MDM tools are comprehensive security suites which allow companies to monitor and control aspects of their staff’s mobile devices, tablets or laptops. They provide companies with the option to remotely manage various apps, update operating systems, and obtain usage and location data. 

Mobile device management systems help not only ensure that employees adhere to BYOD policies, but also remain compliant with data regulations such as the EU’s GDPR and varying state privacy laws.

Secure your DNS servers

DNS stands for Domain Name System, which translates domain web addresses into their corresponding IP addresses. Whenever you enter a website URL, a DNS query is performed, which then searches through the DNS records in order to match its corresponding IP address. From here, the contents of each website is displayed. 

This is the most basic function of the Internet, and it wasn’t designed with cyber security in mind during the Internet’s inception over 30 years ago. DNS requests often pass through firewalls without being inspected; therefore, it’s a sitting duck in any IT infrastructure, providing an easy entry point for malware or ransomware.

By outsourcing to a dedicated DNS service provider, you’ll receive 24/7 protection from common threats such as DDoS attacks. You also won’t need to worry about lagging speeds or network crashes; DNS providers implement load-balancing to ease the stress from a spike in Internet traffic. Overall, with a DNS provider, you’ll be ready for that much-welcomed influx of visitors.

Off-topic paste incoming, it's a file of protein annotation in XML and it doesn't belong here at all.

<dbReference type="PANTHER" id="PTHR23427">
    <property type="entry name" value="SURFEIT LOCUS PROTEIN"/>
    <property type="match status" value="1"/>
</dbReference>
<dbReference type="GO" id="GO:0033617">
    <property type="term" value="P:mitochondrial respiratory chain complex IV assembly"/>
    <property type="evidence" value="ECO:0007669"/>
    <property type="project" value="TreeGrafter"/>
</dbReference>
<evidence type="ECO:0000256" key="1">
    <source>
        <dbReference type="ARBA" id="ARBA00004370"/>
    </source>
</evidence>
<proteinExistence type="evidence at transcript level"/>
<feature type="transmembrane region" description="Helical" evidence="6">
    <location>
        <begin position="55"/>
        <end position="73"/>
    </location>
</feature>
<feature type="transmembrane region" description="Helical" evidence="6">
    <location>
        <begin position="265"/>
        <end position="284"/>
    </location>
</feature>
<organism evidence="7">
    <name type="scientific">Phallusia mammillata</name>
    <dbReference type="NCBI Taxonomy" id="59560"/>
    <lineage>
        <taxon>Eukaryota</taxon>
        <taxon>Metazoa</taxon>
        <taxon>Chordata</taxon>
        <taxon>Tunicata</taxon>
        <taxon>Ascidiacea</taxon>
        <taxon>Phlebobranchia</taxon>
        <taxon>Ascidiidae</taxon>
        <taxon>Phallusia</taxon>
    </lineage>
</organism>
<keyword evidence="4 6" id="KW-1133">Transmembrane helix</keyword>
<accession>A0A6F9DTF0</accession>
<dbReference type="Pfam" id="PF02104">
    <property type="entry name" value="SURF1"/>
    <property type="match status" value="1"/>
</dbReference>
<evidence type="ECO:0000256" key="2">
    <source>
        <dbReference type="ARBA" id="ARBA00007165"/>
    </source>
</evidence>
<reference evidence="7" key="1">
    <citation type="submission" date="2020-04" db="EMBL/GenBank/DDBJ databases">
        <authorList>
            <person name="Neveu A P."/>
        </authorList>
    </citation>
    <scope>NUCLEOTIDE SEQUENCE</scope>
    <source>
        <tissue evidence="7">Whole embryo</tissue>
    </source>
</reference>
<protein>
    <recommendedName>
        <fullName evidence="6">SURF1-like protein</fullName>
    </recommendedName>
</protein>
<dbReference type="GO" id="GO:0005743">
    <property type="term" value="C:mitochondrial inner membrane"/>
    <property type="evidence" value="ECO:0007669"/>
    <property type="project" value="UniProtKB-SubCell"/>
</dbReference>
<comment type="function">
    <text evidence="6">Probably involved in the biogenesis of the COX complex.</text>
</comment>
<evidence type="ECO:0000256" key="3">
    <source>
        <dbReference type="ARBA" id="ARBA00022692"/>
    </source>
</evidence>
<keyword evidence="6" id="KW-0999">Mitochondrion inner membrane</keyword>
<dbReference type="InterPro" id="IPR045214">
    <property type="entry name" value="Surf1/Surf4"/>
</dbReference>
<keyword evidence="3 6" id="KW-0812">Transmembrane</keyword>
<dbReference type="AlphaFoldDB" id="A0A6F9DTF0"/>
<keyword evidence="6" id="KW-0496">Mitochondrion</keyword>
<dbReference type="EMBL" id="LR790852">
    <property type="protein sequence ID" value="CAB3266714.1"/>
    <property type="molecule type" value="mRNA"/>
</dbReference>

Stay knowledgeable, keep learning

Knowledge is power. And protecting your data depends on building your own understanding of cyber security practices help to withstand the threats that new technology poses.

Human errors contribute to the many data breaches that occur to businesses. Simple practices, such as choosing strong passwords, or having the eye to spot a bogus email or a suspicious URL, are all ways in which humans can play their role in preventing cyber crime. 

Even being aware of social engineering is key to shielding your business. Many social engineerings use cunning tactics to trick employees into giving away crucial details, such as passwords or account details. They take advantage of human error, as opposed to hacking networks directly. Thus, it’s paramount to educate yourself – and employees – of how social engineers operate. 

The consequences for a data breach can be anything from a breakdown in trust to legal action from clients or customers. Further financial costs to repair damage to IT networks and rebuild your reputation can ensue. Therefore, taking cyber security seriously is key to your business’s survival.